And as I sit here now in April 2015, in a completely empty office, I think that faraway lunch absolutely encapsulates the tragedy of what the BBC has lost in getting rid of Jeremy. It hasn’t just lost a man who can hold viewers’ attention in front of a camera, it’s lost a journalist who could use the discipline of print training to focus on what mattered and what didn’t; it’s lost an editorial genius who could look at an existing structure and then smash it up and reshape it in a blaze of light-bulb moments. Just as a small example of that latter point, I remember Jeremy insisting during that lunch that the new Top Gear should not worry about being the first to drive a new car, even if it were the Ferrari Enzo. To me, as a producer, this logic was madness, because being first meant being exclusive, but he said: “No, think about it. To be first with a new car, you have to go on the car launch, drive it abroad in left-hand drive, three or four months before it goes on sale, and it means nothing to a punter at home. Let’s wait. Let’s film a car when it’s actually on sale here, posters on the high street, in the showroom window, so that what we’re doing actually means something to viewers.” I still thought he was talking absolute bollocks, but I couldn’t have been more wrong – in the end, we didn’t lose a single viewer because we were two years later than everybody else with our Enzo film.
All we needed now was a name for our new Top Gear, and, after a few more drinks, we decided on “New Top Gear”. With that sorted, we went and pitched our idea to Jane, the BBC2 controller who, after a few minutes suffering our babbling stream of consciousness, told us to get out of her office and get on with making it. It’ll hopefully become apparent as you read on, but there’s no doubt in my mind this show wouldn’t have existed without Jane. She gave us the freedom to cock up and try again, she pushed us when we were timid, and she had real TV nous. I remember, for instance, sitting in an early meeting with her and some BBC execs, discussing what sort of stories this new Top Gear would film, and I mentioned an item Jeremy and I had once made on old Top Gear about Siamese Banger Racing, where the drivers race in two cars chained together.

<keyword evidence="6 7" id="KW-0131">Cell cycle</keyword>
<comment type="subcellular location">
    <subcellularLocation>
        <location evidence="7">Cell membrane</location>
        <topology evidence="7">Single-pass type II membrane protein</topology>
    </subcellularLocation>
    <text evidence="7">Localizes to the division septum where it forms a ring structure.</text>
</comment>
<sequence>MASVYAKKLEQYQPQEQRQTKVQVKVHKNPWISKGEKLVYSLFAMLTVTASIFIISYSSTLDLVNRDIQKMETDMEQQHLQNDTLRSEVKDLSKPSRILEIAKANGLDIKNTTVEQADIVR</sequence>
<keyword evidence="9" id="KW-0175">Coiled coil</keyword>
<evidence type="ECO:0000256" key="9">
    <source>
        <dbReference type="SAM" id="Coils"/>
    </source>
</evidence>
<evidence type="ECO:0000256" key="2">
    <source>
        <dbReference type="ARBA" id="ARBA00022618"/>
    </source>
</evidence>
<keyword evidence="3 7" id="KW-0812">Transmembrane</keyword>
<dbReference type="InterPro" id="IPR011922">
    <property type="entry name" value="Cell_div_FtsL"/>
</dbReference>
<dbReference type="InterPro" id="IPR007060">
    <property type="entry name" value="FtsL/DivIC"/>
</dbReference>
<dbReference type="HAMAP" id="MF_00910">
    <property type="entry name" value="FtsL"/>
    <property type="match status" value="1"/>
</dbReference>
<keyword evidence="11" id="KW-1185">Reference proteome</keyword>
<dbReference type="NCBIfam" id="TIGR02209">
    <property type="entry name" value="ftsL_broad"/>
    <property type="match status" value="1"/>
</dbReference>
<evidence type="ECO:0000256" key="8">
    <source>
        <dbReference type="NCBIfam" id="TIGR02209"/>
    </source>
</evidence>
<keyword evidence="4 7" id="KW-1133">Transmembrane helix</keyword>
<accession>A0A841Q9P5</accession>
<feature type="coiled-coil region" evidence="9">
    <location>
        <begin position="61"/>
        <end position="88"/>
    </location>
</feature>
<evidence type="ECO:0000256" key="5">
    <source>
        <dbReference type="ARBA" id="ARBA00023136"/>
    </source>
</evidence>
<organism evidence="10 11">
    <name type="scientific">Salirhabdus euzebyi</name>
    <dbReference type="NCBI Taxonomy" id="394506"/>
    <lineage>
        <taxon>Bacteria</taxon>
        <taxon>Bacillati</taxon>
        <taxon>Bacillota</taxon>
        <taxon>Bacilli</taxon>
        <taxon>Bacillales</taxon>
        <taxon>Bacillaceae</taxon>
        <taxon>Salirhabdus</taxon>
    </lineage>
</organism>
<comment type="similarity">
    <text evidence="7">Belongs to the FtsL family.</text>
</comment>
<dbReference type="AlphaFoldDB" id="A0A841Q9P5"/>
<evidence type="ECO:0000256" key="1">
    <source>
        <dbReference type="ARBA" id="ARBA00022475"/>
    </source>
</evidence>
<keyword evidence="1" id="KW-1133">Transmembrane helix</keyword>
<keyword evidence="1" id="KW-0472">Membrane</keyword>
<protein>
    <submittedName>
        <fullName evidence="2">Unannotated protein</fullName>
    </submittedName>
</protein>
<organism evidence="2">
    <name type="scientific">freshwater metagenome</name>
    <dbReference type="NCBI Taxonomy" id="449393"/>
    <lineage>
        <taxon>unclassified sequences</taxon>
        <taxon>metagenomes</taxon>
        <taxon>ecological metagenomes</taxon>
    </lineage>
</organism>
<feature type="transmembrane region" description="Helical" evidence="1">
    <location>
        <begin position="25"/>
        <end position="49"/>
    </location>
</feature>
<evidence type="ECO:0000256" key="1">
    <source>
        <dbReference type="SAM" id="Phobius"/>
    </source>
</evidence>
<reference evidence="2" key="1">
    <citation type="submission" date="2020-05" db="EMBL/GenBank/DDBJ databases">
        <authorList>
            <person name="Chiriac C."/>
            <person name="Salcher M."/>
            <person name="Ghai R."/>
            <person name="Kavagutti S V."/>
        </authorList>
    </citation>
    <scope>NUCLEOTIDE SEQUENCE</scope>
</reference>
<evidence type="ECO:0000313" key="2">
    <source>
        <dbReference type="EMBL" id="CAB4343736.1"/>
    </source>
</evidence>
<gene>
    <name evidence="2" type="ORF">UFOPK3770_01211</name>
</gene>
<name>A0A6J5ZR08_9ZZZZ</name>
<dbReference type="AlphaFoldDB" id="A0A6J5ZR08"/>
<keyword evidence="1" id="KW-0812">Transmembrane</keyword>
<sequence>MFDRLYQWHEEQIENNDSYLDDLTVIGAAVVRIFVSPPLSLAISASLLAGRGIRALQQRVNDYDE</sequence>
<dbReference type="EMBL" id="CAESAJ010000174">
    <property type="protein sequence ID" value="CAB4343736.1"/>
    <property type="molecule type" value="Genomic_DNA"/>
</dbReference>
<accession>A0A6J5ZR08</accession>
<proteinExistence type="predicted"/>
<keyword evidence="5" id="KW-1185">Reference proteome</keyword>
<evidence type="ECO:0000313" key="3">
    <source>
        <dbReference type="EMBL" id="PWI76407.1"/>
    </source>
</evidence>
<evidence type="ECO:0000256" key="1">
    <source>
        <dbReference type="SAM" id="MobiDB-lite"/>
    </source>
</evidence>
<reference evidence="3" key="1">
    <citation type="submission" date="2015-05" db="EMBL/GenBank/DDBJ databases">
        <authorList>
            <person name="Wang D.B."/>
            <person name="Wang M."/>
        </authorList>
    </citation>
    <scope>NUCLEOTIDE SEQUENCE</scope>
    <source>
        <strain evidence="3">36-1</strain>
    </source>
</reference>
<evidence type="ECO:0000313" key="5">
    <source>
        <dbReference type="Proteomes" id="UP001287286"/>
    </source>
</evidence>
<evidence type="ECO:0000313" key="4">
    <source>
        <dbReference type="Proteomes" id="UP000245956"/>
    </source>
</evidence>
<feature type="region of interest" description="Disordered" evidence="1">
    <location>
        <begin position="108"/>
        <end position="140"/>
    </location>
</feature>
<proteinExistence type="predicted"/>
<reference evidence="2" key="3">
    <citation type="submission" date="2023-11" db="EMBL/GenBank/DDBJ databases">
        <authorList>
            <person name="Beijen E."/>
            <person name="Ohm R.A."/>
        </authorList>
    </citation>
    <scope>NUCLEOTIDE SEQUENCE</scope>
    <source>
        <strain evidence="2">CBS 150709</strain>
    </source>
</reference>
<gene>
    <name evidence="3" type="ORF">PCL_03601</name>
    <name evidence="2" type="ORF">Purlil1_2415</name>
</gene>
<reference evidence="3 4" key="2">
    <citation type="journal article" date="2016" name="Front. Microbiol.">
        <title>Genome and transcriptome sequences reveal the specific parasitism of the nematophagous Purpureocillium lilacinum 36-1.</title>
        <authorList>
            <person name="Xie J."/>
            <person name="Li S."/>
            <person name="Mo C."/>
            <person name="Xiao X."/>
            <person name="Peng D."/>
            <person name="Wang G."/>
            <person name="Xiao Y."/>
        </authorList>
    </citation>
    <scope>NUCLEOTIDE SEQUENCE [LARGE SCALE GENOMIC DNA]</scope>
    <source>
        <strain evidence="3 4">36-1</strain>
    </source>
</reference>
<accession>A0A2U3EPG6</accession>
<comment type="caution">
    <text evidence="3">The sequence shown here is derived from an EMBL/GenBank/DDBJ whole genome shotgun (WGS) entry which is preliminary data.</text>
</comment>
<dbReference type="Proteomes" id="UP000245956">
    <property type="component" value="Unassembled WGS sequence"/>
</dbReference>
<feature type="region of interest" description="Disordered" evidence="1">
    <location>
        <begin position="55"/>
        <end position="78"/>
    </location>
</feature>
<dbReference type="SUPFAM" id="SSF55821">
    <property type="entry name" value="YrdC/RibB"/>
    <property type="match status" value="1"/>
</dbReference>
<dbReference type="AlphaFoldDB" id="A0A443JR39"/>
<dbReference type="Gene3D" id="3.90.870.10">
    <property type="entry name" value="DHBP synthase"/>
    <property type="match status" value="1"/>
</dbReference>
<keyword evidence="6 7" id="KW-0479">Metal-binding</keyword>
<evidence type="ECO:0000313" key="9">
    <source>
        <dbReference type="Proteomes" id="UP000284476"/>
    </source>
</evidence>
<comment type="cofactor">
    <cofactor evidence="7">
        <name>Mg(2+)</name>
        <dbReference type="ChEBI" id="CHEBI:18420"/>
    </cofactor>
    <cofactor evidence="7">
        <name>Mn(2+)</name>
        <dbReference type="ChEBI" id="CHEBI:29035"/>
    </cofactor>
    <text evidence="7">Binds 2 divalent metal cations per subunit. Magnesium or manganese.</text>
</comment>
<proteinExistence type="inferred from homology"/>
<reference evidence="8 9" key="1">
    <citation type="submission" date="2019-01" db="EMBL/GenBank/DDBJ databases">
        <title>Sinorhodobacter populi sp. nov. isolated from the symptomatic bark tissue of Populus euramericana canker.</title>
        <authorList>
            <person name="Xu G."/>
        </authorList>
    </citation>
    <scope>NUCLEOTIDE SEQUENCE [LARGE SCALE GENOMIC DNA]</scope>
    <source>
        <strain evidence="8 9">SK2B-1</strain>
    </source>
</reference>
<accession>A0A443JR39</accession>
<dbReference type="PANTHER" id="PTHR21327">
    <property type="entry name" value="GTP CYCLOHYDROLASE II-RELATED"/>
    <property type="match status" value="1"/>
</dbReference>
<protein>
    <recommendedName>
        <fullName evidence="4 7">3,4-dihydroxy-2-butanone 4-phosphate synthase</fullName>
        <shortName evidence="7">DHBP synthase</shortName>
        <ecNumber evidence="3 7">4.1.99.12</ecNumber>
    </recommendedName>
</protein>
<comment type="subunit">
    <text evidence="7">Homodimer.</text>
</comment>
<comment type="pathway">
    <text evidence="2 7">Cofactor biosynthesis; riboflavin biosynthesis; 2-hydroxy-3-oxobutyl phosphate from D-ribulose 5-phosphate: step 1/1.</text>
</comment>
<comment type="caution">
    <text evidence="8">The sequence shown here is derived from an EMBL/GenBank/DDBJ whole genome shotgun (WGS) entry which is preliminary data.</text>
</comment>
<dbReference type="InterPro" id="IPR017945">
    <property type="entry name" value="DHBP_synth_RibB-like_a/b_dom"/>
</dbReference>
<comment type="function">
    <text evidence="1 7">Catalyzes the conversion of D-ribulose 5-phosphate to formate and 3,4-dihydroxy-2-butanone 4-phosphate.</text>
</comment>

Naturally, being a BBC meeting, somebody then erupted at me for having said “Siamese”, and as I was busy trying to work out how we could announce: “On tonight’s show, Conjoined Banger Racing”, Jane called everyone to order and said the point was we should forget about reporting on other people’s car events. “Make your own world,” was her advice, which when you think about it, was precisely what we ended up doing – James, Jeremy and Richard lived in their little juvenile bubble, just doing their thing. But I digress. Back then, in 2002, the first job was to find some new presenters, so we rented a small studio in Acton and started to screen test the long list of hopefuls, with the audition involving them standing next to a Renault Avantime and talking about it for a bit, and then doing some news items with Jeremy. Quite early on, a fat bloke with a Shakin’ Stevens quif called Jason Dawe walked in, cracked us up with his wit and bowled us over with his ability to make secondhand car news sound exciting.
James May then rocked up. Jeremy and I had known James for years as a motoring journalist, and he’d been hired, briefy, then fired, quickly, from old Top Gear. This audition, then, was important if he was to get another shot at the prize. So, James, being James, took one look at the Avantime, dismissed it as marketing bollocks, scanned the news stories he was supposed to go through with Jeremy, threw them to one side and proceeded to tell us how his old Rolls-Royce was costing him so much in fuel he’d had to take up Sainsbury’s offer of cheap petrol with every £200 shop, and consequently he was now a bachelor with a fridge full of rotting lettuce. Then he left, leaving some bemused BBC execs staring into the middle distance.